COVID-19: the catalyst for Asian Hate Crime

Racial abuses and discriminatory behaviour have thrived online and offline since the outbreak of the pandemic particularly for the Asian community. 

Chinese and Asian minorities in general have become more conspicuous to attackers and subjects of high-profile hate crimes. With one such incident that took place in Atlanta, across three massage parlours six people were killed. Each of Asian descent, this sparked a movement online amongst young people to highlight the rise of such racist crimes. 

The Asian American community in particular has seen an increase in hate crime attacks after being demonized by the former president Donald Trump over the coronavirus outbreak.

But even in modern Ireland, a country of people that were once discriminated against, Asian hate crimes are on the rise. 

According to, Irish Network Against Racism (INAR)’s yearly iReport from 2020 racist perpetrators blamed the Asian community for the pandemic. 31 of the hate speech reports related directly to the pandemic. 

There has been an increasing surge of racism since the coronavirus hit. As far back as December, ethnic Asians in Ireland have reported discriminations fuelled by Coronavirus. 

Here are just some of the incidents:

A young woman was attacked in Dublin by a group of girls shouting, “you brought the virus here’, while another person said a friend had experienced people shouting the words ‘virus, virus’ at her.

A man from South Korea recounted his experience on the dart, where despite the dart being full, no one would sit beside him, opting to stand instead. He noted that ‘I definitely feel a change in the way people look at me’.

Mina Choi (51) interviewed by The Irish Times; said she doesn't feel safe after an attack by teenagers in central Dublin. 

“This is just the latest in the chain of violence and hate crime I’ve witnessed and [been] subjected to on the streets of Dublin,” she said. These incidents range from being called Asian slurs, to people whispering “Wuhan”, to threats of physical violence. 

 

According to the INAR report 60 coronavirus racist incidents were recorded in the first four months of 2020. Unsurprisingly, the biggest growth in reports related to online racism. Social Media incidents accounted for 594 reports in this period compared to 174 the year prior.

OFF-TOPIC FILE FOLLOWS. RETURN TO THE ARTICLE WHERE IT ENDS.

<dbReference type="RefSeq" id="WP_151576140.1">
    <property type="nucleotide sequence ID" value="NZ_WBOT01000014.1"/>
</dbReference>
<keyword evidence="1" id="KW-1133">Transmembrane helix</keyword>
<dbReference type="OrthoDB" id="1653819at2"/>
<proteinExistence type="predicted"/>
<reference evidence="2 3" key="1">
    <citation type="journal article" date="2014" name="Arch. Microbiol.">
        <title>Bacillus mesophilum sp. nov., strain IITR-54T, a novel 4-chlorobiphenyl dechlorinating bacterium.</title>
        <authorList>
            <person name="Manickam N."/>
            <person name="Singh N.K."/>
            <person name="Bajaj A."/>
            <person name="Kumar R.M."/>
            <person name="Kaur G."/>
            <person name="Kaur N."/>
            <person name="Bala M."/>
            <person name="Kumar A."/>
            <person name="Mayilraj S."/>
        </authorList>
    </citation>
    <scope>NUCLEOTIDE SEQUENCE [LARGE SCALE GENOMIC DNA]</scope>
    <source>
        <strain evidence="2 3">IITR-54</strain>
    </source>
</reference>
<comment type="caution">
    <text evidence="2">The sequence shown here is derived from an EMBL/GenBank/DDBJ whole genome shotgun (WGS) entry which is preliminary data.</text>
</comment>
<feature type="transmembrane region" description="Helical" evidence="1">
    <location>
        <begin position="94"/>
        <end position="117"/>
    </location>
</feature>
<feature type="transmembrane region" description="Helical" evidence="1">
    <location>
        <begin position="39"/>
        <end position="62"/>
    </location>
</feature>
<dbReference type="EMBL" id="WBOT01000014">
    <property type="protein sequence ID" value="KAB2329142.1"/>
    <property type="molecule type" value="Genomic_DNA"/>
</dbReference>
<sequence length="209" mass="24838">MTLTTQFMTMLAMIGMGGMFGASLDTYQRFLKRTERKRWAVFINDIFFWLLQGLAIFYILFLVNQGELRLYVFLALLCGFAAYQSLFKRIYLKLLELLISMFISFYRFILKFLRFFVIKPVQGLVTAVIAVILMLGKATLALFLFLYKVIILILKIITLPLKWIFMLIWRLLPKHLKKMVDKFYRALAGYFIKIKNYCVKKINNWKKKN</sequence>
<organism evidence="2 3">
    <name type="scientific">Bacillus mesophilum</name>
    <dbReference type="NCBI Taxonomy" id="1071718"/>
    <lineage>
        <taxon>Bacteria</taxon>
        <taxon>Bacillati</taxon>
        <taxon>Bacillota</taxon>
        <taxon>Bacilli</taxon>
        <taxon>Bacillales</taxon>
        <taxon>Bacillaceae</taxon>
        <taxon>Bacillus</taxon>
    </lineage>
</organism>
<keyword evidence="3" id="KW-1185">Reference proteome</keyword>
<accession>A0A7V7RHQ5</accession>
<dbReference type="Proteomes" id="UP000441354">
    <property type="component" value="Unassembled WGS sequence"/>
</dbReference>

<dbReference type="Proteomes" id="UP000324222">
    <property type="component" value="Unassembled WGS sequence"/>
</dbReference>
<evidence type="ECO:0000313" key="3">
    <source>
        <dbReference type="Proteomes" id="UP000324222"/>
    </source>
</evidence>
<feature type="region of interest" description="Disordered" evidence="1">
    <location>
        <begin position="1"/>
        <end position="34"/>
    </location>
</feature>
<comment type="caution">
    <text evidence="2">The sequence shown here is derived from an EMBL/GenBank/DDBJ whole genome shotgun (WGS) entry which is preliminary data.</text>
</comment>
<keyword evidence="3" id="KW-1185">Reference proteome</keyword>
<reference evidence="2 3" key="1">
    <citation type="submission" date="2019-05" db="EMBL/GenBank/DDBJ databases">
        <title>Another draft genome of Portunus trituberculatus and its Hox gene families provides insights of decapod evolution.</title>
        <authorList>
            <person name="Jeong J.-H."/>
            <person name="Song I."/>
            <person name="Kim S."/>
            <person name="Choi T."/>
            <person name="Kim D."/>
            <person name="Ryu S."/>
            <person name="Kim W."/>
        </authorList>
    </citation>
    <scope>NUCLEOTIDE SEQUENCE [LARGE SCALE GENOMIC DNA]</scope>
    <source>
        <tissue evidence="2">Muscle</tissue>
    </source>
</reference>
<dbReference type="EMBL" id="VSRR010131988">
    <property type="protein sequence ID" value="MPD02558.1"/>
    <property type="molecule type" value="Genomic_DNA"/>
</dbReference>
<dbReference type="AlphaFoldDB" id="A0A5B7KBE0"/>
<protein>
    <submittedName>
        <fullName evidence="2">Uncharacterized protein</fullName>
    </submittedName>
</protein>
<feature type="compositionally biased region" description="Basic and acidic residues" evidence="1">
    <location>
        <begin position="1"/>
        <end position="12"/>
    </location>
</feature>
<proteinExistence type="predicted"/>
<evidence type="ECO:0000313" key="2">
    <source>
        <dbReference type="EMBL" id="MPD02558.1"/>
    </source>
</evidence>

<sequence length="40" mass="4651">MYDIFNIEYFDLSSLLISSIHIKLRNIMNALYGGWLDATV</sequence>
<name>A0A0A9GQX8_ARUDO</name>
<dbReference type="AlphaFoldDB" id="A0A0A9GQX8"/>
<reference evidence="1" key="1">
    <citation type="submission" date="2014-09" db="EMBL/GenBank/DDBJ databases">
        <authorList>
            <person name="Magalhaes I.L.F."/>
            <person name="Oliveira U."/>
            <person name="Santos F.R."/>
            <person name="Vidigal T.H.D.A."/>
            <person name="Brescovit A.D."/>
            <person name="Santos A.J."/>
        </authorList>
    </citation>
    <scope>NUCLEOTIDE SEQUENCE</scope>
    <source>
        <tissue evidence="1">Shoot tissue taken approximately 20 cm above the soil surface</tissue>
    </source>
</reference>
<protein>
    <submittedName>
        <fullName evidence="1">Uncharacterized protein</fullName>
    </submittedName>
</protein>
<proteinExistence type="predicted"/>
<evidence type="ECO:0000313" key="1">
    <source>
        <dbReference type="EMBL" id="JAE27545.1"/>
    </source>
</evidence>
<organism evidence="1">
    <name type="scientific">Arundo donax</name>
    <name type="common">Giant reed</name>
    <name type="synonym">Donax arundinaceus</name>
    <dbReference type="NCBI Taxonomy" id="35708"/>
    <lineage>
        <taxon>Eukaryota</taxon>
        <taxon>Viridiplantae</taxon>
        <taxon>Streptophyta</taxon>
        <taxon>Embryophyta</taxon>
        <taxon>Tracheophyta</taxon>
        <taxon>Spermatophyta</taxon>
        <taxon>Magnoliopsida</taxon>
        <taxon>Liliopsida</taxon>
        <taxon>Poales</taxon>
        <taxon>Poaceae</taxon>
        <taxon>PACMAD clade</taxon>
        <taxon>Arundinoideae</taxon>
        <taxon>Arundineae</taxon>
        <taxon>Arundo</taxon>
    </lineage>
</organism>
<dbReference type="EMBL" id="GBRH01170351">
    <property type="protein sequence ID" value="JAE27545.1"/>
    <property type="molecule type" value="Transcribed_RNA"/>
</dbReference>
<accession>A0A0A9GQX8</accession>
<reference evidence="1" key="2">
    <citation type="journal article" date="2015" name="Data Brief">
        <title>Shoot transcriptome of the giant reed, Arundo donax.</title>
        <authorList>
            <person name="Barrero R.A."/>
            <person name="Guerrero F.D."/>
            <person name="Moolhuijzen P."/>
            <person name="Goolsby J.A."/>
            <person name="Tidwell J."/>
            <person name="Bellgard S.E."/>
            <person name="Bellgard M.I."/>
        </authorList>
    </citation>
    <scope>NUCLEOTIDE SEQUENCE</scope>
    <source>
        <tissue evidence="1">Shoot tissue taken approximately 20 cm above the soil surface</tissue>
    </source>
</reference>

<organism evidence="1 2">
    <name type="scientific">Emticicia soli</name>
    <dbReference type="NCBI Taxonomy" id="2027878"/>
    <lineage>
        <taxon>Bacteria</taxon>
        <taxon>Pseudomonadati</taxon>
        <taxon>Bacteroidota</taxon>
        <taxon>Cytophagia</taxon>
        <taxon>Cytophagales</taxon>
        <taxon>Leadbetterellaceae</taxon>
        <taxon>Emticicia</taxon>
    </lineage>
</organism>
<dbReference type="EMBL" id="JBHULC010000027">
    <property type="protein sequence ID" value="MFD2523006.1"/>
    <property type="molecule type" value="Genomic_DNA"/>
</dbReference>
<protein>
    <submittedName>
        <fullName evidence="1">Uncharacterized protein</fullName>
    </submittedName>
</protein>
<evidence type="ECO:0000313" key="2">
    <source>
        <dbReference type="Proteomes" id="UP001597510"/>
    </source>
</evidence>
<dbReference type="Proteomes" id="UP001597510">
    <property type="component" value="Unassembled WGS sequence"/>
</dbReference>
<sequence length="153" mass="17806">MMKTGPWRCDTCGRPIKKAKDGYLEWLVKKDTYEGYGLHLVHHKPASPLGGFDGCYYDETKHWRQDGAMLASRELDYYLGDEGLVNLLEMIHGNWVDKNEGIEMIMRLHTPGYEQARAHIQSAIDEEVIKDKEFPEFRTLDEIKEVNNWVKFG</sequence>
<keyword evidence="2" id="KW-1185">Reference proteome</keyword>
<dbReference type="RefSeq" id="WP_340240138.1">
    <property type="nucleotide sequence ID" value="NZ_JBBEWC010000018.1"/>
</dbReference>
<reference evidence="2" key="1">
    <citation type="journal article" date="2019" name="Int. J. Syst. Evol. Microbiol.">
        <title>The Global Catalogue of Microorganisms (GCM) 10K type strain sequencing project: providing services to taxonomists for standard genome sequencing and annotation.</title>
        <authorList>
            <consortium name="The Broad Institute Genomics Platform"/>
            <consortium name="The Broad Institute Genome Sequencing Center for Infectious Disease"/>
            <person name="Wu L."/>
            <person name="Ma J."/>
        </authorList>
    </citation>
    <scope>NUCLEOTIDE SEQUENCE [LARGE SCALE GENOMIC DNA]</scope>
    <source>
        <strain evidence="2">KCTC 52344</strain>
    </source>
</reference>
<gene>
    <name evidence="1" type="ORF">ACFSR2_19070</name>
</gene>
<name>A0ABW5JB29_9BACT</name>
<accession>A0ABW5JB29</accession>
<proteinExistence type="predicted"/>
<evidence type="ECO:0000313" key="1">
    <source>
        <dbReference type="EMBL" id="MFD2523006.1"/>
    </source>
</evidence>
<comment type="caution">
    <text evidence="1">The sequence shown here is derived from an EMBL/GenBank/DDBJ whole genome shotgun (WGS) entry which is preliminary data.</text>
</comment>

Shane O’Curry, director of INAR expressed how “COVID-19 is a trigger for racism and 80% of the incidents go off the record”. 

 

Xenophobia is being triggered by the pandemic and unfortunately Ireland is no exception. The outbreak of COVID-19 has brought with it deep-rooted fear of the unknown. Fear of the economic impacts of long-term lockdown.

 

Such fear can foster discrimination and some people want someone to blame. 

 

In 2020, psychological impacts and social isolation resulting from racist abuse more than doubled when compared to 2019.

 

Reporting of such types of discrimination is increasing, although most victims do not know where the best place to report their experiences is. 

 

Of the 99 incidents of illegal discrimination reported to iReport, 44% were not reported to anyone else. 17% were reported to An Garda Síochána, but 12 of these also included criminal offences. 

 

Of those who reported to An Garda Síochána just 27% of people were satisfied with the response. Many noted resistance to report to the guards due to poor response. 

 

Poor responses by Gardaí included refusing to record crimes, failing to attend the scene and collect evidence, failing to take statements from victims and investigate crimes, and failing to communicate updates to victims. 

 

The most common reason given for not reporting to the Gardaí was “I did not think the Gardaí would do anything”. 25% said “poor response from Gardaí to previous incidents”. 14% also said that they would be more inclined to report if they thought that the Gardaí would act on criminal offences that were of a racist nature.

 

In the interview conducted by The Irish Times, Mina Choi recounts her dissatisfactory encounter with the Gardaí upon reporting.

 

Ms Choi said she felt the garda was “unwilling to be outraged by what I was describing and to pursue the crime”. She said people will be discouraged from reporting such incidents if they are not taken seriously.

 

Low expectations of Gardaí effectiveness and good service are detrimental to the state’s ability to reduce racist crimes and protect ethnic minorities. 

 

The iReport explores alternative options whereby people who experienced crime would be more encouraged to report crimes to the Gardaí. Options included the availability of anonymous reporting at 20%, the option of a self-report form at 23% and if someone else could report on their behalf at 15% and contact with a Gardaí of the same ethnic/religious group at 8%. People who experienced other kinds of incidents also favoured anonymous reporting and self-report form at 77% each. 

 

If you are affected by issues in this article you can call to seek help reporting from any of the groups listed below:

CAIRDE, Dublin & Balbriggan T: 01 855 2111 E: [email protected] WEB: www.cairde.ie.

IRISH TRAVELLER MOVEMENT or any of its member organisations: T: 01 6796577 E: [email protected] WEB: www.itmtrav.ie

 IRISH REFUGEE COUNCIL Dublin T: 01 764 5854 E: [email protected] WEB: www.irishrefugeecouncil.ie 

You can also report a racist incident online at www.ireport.ie.